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JACKSON, William Henry ["Honoré JACKSON" or "JAXON" (May 13, 1861 – January 10, 1952)

Thursday 23 February 2012, by ps

Anarchist, was all his life engaged in the defense of the Canadian Metis. In 1884-1885 became secretary to Louis Riel. Participated in Chicago in 1885 in the campaign for the eight-hour workday and the defense of the Haymarket anarchists.

Bibliography

SMITH, Donald B. Honoré Jackson: Prairie Visionary. Dallas Harrison ed., Cover and book design by Duncan Campbell. Coteau Books (2517 Victoria Ave., Regina, Saskatchewan, Canada S4P 0T2), 2008. 294 p. Bibl. Index. ISBN 978-1-55050-367-8.

Publisher’s Presentation

The first definitive biography of this complex political man, who served as Louis Riel’s secretary in 1885, and went on to be a labour leader in Chicago and a "capitalist" in New York City.

Born in Toronto to a Methodist family and raised in Wingham, Ontario, William Henry Jackson attended the University of Toronto before moving to Prince Albert, where he began to sympathize with the MA(c)tis and their struggle against the Canadian government. Jackson became personal secretary to Louis Riel, was captured by the Canadian militia during the 1885 Resistance, and was convicted of treason and sentenced to an insane asylum near Winnipeg. When he escaped to the United States, joining the labour union movement, he told everyone that he was MA(c)tis and modified his name to the MA(c)tis-sounding HonorA(c) Jaxon.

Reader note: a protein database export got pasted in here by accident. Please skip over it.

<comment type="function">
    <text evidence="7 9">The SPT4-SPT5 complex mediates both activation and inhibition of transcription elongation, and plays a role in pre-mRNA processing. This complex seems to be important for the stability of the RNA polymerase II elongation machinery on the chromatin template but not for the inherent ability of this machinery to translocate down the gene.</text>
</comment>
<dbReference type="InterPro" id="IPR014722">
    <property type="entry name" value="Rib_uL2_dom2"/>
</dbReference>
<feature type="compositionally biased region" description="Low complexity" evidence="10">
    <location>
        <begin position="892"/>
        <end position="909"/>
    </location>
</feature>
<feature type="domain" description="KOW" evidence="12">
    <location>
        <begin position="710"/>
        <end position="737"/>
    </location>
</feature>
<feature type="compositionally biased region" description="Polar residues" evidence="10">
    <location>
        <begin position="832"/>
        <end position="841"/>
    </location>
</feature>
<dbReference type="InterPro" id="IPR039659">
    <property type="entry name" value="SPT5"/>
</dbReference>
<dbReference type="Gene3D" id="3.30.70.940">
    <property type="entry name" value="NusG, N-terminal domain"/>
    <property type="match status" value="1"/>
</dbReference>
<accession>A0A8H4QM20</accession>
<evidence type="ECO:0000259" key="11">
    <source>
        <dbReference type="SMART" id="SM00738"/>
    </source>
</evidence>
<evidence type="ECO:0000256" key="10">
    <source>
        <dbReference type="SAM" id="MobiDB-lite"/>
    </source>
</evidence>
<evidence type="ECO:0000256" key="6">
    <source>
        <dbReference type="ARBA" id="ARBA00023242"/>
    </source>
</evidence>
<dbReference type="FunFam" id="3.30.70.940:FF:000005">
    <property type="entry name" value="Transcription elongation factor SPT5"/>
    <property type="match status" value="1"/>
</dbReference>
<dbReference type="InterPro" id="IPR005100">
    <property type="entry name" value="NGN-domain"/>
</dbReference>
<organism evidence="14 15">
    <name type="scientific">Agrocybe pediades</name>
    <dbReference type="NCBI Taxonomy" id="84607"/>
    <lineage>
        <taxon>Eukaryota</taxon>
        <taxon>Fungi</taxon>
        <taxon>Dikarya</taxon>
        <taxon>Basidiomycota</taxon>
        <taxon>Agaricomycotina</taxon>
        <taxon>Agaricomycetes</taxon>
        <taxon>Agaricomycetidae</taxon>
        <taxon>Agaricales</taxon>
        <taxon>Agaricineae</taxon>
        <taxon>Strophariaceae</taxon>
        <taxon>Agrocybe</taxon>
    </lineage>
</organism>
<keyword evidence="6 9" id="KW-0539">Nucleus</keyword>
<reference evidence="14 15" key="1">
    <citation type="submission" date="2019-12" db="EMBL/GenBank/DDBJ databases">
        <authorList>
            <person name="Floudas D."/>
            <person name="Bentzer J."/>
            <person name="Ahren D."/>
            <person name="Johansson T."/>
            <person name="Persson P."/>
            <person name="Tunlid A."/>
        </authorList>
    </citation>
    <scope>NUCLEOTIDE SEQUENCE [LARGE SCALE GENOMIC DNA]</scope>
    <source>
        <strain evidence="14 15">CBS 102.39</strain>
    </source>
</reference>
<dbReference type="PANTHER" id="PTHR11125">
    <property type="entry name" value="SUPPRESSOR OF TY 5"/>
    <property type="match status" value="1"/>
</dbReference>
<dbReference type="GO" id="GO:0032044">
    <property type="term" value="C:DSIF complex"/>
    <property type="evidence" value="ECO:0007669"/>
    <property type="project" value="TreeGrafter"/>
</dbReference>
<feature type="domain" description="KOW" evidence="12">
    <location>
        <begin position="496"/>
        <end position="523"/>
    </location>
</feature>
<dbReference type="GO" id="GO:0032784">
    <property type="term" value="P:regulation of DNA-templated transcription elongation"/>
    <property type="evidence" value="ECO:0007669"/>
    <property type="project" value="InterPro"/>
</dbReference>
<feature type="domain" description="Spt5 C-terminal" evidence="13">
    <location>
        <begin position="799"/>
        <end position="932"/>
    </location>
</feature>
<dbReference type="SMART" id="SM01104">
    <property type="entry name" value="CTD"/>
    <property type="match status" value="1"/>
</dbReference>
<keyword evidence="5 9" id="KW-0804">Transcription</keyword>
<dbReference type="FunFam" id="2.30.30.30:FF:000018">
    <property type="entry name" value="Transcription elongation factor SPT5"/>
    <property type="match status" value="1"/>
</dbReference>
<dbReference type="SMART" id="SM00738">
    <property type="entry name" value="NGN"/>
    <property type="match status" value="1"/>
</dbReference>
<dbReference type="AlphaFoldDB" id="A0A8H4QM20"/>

After a lively career as a politically radical public figure in Chicago - where he befriended, among others, the revolutionary architect Frank Lloyd Wright - Jaxon eventually moved to New York City to attempt life as a real estate developer. His ongoing project was to collect as many books, newspapers and pamphlets relating to the MA(c)tis people as possible, in an attempt to establish a library for their use. However, he was evicted from his basement apartment at the age of ninety. His entire collection was dispersed, most of it to the New York City garbage dump, the remainder sold. He died a month later, in early 1952.

Honoré Jaxon: Prairie Visionary completes Donald Smith’s "Prairie Imposters" popular history trilogy concerning three prominent figures who all pretended a native ancestry they did not, in fact, possess - HonorA(c) Jaxon, Grey Owl, and LongLa

nce.

Review: Canadian Book Review Annual

See also

BEAL Bob and Rod Macleod, Prairie Fire: the 1885 North-West Rebellion, second edition, Toronto, McClelland and Stewart, 1994.

De CLEYRE, Voltairine, "C. L. James," Mother Earth, Vol. VI, No. 5 (July, 1911), 142-144

Honoré Jackson

Huron Man Had Colourful Past, ties to Louis Riel.

ROCKER, Rudolf. The London Years

Smith, Donald B. (1981). "Honoré Joseph Jaxon. A Man Who Lived for Others". Saskatchewan History 34:(3) 81–104.

Social Activism among Some Early Twentieth-Century Baha’is1